Should isolated morbid obesity influence the decision to operate in hip and knee arthroplasty?
P. F. Crookes; R. S. Cassidy; A. Machowicz; J. C. Hill; J. McCaffrey; G. Turner; D. Beverland
Year of publication
Bone Jt Open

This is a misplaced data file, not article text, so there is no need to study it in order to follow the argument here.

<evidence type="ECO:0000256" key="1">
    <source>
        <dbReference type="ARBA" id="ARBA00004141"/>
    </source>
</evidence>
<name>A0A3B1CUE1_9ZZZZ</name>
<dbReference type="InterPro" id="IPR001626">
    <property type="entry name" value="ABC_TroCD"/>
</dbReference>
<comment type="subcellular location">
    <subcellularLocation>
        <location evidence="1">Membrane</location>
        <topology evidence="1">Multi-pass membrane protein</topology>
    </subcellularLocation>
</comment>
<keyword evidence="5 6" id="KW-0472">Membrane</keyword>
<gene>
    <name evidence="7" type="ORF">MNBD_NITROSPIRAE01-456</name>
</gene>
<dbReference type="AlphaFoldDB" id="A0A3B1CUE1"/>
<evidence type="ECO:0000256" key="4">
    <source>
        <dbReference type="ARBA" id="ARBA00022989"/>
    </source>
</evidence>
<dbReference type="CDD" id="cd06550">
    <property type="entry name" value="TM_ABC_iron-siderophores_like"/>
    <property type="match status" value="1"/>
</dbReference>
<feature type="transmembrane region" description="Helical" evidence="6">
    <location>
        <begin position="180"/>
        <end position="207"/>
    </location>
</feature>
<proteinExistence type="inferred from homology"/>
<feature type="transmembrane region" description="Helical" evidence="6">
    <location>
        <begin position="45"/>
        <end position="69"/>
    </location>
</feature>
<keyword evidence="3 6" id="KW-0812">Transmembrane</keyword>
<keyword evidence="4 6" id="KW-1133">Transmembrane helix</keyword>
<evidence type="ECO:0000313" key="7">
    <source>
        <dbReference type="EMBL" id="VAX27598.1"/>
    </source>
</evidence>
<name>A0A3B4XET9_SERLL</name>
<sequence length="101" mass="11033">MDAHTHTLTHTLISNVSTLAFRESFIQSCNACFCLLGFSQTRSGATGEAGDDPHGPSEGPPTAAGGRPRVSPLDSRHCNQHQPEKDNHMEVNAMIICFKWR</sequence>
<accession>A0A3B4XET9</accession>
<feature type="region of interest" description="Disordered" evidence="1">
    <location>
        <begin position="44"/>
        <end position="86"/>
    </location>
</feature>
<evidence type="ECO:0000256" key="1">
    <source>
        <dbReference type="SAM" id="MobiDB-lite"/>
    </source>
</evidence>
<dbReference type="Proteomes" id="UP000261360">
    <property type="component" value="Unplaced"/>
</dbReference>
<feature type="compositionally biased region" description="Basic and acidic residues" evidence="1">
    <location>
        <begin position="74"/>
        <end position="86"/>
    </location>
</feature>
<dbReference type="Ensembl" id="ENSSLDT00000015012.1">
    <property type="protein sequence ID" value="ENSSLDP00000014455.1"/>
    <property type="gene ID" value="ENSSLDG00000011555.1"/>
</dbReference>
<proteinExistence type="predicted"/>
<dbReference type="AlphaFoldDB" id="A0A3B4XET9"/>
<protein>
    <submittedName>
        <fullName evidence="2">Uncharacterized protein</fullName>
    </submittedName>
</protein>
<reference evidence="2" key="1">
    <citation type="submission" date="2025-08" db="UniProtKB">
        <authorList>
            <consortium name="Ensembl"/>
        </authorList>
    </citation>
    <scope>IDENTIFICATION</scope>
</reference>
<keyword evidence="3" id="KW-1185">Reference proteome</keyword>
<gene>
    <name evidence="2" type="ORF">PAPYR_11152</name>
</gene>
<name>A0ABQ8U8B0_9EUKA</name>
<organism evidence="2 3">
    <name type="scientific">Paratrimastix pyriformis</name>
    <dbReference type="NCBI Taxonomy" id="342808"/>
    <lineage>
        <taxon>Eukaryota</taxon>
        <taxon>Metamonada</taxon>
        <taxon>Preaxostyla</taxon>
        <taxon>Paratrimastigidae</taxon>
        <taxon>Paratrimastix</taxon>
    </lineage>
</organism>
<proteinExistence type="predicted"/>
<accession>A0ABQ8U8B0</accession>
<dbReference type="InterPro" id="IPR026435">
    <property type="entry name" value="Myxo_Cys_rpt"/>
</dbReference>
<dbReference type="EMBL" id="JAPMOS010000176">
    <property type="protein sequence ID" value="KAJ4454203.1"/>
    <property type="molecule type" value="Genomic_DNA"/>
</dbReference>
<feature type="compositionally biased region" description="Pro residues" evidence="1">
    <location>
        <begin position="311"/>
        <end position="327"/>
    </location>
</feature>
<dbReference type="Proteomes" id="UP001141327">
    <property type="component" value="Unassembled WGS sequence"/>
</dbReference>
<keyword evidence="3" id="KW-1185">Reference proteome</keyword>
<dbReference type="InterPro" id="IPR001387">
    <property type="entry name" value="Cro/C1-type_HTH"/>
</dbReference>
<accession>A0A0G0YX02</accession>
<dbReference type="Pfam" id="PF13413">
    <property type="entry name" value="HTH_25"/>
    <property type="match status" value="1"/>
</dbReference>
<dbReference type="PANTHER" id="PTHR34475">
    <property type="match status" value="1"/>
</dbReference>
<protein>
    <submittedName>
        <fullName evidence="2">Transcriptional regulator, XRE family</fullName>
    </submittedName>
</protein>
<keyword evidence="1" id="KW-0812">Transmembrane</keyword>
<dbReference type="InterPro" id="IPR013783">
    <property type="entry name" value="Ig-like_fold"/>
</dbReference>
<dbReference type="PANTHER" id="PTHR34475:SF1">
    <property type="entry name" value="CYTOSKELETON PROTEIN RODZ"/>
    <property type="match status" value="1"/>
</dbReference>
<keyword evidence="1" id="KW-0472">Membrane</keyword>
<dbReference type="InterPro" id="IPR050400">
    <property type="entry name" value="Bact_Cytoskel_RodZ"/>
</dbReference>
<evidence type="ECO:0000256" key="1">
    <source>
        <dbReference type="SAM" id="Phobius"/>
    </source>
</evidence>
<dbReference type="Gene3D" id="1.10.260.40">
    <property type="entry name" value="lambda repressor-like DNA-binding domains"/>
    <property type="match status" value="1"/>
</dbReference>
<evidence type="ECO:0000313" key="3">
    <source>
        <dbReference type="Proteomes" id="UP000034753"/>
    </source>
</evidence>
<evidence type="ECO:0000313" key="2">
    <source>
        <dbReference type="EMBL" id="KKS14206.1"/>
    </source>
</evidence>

AIMS: We studied the outcomes of hip and knee arthroplasties in a high-volume arthroplasty centre to determine if patients with morbid obesity (BMI ≥ 40 kg/m(2)) had unacceptably worse outcomes as compared to those with BMI three days, out of hours attendance, emergency department attendance, readmission to hospital, return to theatre, and venous thromboembolism up to 90 days. Readmission for wound infection was recorded to one year. Oxford scores were recorded preoperatively and at one year postoperatively. RESULTS: On average, the morbidly obese had longer operating times (63 vs 58 minutes), longer anaesthetic times (31 vs 28 minutes), increased LOS (3.7 vs 3.5 days), and significantly more readmissions for wound infection (1.0% vs 0.3%). There were no statistically significant differences in either suspected or confirmed venous thromboembolism. Improvement in Oxford scores were equivalent. CONCLUSION: Although morbidly obese patients had less favourable outcomes, we do not feel that the magnitude of difference is clinically significant when applied to an individual, particularly when improvement in Oxford scores were unrelated to BMI. Cite this article: Bone Jt Open 2021;2(7):515-521.